You strike out on your own…finally you are calling your own shots and answering to no one… Freedom is yours. The first couple of weeks and months are intoxicating as you are able to pursue your passion as you never have before. Ah, this is the life of which you have dreamed! Then things start to get interesting – you find yourself building a website, designing marketing materials, sending out proposals and closing sales. Suddenly you’re setting up spreadsheets to track income and expenses, managing a calendar and a NEVER.ENDING.INBOX. You look around and think to yourself, I didn’t sign up for this…
As Michael Gerber (author of The E-Myth) put it, “You think that if you understand the technical work, then you understand the business that does that technical work.” As a prospective entrepreneur, we spend countless hours daydreaming about our vision and become so enamored with the idea of being a business owner that we give little thought to the actual BUSINESS of being a business owner. Here are the top 7 lessons that I learned my first year as an entrepreneur:
1. Build your business/financial acumen
Revenue, expenses, profit, margin, capital, budget and cash flow are all words that you should become very familiar with and will eventually become a part of your operational language. Be disciplined in tracking your financials. Even in the early months when you are making $0, keep a spreadsheet of your expenses. Be real about what it costs to be you. It will help prevent underselling or deep discounting yourself. Additionally, it will give you a clearer picture at year end of what was a good investment and what might have been a waste of funds or an overspend. If you’re brutally honest about the real costs of your business, it will put a fire in your belly to sell. Tracking also allows you to start seeing trends. What are my good months/bad months and how much capital should I keep in reserve? Review your financials at the end of each month as it keeps you accountable to your goals. Be proactive and flexible and make adjustments when/where necessary.
2. ABL – “Always be Learning”
There are countless resources, books and publications out there written by people that have “been there, done that” and are willing to share their knowledge and expertise with you. Seek it out and incorporate it where appropriate. Why reinvent the wheel when they already have the wheel a rollin’?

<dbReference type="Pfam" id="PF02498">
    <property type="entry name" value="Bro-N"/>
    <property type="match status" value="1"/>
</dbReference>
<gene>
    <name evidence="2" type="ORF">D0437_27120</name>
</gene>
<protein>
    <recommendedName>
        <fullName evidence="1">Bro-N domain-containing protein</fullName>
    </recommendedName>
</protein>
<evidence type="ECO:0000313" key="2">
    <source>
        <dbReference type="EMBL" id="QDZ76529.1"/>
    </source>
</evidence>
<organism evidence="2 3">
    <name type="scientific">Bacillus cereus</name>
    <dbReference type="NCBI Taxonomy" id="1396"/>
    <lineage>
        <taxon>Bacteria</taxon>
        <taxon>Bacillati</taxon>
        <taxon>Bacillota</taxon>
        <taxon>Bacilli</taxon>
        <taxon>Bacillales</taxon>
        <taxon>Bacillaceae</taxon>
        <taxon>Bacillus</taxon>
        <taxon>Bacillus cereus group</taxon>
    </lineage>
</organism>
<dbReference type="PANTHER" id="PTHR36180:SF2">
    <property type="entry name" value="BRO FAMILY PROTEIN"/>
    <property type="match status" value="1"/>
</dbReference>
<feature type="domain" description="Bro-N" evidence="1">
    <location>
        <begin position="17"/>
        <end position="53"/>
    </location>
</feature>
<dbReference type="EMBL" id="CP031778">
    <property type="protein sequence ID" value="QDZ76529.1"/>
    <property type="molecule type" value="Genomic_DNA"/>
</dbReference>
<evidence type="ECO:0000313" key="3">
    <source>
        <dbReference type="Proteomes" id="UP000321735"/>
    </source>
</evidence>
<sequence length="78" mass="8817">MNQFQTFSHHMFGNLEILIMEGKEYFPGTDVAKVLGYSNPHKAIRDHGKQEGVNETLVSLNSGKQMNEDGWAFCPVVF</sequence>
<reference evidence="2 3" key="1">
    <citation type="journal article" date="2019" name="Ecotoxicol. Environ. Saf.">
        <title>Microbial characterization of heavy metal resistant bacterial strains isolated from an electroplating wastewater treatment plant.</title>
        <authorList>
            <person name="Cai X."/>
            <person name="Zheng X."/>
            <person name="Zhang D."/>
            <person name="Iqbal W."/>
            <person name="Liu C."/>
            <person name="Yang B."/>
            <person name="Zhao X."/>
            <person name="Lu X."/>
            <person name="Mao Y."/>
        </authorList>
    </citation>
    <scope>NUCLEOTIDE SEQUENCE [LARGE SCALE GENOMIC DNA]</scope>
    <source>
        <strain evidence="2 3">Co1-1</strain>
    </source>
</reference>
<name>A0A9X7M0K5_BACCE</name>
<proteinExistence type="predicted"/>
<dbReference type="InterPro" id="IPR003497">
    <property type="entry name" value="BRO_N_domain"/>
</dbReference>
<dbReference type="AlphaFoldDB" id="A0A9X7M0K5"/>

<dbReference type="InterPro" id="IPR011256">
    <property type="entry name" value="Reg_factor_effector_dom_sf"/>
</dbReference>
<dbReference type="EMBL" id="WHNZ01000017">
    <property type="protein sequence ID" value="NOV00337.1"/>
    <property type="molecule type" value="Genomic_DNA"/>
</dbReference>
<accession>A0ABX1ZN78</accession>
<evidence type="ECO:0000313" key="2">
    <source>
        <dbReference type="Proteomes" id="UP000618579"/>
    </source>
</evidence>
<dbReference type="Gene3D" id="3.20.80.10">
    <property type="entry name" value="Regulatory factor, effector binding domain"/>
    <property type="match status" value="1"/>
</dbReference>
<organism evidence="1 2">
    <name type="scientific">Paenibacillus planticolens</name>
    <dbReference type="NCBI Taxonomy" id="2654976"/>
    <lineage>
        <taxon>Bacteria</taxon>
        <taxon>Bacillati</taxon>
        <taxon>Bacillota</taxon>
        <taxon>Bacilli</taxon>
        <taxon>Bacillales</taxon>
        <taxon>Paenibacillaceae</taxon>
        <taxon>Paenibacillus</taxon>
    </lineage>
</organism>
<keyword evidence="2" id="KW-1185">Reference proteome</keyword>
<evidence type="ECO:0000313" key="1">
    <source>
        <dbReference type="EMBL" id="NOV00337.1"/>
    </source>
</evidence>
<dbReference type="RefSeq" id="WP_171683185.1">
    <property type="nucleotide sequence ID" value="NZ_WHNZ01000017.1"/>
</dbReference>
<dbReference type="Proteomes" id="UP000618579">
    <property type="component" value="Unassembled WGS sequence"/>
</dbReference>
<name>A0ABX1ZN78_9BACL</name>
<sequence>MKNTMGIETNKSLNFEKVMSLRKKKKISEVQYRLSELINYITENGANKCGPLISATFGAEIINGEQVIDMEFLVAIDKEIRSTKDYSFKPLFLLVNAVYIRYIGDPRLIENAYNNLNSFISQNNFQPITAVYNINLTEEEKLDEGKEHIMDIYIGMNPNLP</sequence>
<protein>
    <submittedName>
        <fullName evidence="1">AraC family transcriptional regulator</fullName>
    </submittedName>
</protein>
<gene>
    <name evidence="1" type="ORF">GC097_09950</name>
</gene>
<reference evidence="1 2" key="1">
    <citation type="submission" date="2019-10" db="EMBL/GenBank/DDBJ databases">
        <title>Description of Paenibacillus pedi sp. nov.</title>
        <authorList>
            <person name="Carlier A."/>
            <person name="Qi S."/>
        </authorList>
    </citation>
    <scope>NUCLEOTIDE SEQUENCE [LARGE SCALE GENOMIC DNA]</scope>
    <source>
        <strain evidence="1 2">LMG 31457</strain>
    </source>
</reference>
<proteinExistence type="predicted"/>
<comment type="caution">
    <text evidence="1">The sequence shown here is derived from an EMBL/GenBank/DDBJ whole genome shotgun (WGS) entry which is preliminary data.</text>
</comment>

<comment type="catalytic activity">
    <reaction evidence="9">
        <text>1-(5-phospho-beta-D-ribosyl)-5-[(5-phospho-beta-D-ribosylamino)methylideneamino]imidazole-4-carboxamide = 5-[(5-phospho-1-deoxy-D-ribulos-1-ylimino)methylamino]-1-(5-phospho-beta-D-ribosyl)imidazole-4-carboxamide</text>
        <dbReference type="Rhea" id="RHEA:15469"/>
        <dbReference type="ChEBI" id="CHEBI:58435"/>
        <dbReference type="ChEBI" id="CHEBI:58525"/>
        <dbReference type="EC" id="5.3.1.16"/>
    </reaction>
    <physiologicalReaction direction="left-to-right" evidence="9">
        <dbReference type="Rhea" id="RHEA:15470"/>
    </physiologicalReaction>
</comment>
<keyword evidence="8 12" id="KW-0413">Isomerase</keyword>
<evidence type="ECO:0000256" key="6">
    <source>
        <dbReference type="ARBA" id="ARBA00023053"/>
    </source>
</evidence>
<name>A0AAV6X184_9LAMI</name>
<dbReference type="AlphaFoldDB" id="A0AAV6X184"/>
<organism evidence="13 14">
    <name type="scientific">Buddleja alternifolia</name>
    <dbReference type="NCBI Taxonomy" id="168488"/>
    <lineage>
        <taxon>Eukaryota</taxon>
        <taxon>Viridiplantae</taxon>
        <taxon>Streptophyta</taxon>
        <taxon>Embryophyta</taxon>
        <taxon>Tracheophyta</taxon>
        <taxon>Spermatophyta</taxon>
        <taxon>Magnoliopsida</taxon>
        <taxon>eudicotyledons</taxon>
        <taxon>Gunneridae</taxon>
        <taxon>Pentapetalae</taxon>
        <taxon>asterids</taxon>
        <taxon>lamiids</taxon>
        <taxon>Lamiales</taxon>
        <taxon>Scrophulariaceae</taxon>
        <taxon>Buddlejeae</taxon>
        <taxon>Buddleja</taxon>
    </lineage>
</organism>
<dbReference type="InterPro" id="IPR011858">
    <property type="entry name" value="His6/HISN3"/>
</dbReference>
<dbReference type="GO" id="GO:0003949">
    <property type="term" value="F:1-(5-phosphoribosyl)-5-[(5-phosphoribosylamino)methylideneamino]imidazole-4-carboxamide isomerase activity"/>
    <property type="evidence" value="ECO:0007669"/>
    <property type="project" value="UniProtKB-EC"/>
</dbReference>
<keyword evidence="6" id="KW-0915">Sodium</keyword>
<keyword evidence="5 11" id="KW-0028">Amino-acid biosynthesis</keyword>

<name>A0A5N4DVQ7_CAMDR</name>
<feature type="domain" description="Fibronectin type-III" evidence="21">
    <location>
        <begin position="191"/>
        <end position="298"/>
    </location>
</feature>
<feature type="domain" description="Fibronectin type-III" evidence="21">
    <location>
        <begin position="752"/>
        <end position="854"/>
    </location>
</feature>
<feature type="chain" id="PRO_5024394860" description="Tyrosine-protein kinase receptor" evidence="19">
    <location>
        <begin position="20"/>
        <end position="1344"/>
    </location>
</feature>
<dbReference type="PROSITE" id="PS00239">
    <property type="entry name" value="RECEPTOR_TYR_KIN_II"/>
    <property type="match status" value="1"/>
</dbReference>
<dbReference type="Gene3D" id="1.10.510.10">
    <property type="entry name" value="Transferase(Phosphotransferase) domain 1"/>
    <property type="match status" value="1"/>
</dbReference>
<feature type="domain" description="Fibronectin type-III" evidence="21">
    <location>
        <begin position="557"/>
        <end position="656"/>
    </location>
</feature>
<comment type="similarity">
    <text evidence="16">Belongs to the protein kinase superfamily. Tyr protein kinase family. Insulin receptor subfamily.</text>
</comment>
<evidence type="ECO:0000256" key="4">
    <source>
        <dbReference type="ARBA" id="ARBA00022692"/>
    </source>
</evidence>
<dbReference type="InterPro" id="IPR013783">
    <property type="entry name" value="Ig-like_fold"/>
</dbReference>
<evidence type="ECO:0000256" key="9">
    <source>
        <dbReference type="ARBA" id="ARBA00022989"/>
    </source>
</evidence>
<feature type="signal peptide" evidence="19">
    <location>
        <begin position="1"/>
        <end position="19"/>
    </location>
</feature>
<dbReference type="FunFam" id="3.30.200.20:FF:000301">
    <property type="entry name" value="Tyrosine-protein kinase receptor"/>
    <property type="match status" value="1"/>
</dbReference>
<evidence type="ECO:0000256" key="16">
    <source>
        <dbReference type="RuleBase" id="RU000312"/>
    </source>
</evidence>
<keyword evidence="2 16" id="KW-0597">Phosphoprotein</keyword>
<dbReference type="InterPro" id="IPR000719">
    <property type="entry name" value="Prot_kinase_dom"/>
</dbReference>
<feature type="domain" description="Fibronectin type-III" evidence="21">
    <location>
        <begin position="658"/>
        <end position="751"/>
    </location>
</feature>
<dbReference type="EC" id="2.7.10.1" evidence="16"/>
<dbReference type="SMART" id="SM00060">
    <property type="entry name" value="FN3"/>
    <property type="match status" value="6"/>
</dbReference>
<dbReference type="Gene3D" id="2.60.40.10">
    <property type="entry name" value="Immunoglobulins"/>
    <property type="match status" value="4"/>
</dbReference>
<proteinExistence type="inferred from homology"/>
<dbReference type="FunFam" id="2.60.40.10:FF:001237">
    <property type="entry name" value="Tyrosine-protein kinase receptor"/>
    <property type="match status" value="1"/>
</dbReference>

- Reading – or in my case, listening – has been a great tool to “school” me in topics where I am deficient, and to keep me motivated and committed to my vision. It is no surprise that as a consultant I spend a lot of my time in my four-wheeled mobile office – my car. I average about 15-20 hours per week in the fast lane, so audiobooks have become my copilot. I view these hours as the perfect opportunity to learn from business and industry experts and personally find Audible and Overdrive to be great tools to deliver information on the go. Whether you choose to use audio, online or paper resources you should commit time each week to expanding your knowledge and gaining new insights.
- Attend seminars and conferences. Attendance of local, state, and national seminars/conferences is wonderful opportunity to step outside your business owner tower and discover new trends in your industry and network with influencers. You will find that the exposure to new insights and perspectives will encourage you look at your own business with a more focused lens. And if/when you have employees, encourage them to attend seminars and conferences as well. It will enrich their work and promote commitment and engagement.
3. Build your Community
Connect with other entrepreneurs, innovators, and small business owners and ask questions…LOTS of questions. Building a community of like-minded individuals that can provide support, direction, and encouragement will make the journey feel a lot less solitary. Additionally, it is amongst this fold that a mentor may be revealed, and a mentor can be an invaluable presence in both your personal and professional life. The right mentor will balance care and compassion with structure and accountability in an effort to drive business growth. Take time to listen, observe and reflect on what you learn. Sometimes it is a small gem of wisdom that can make a big difference.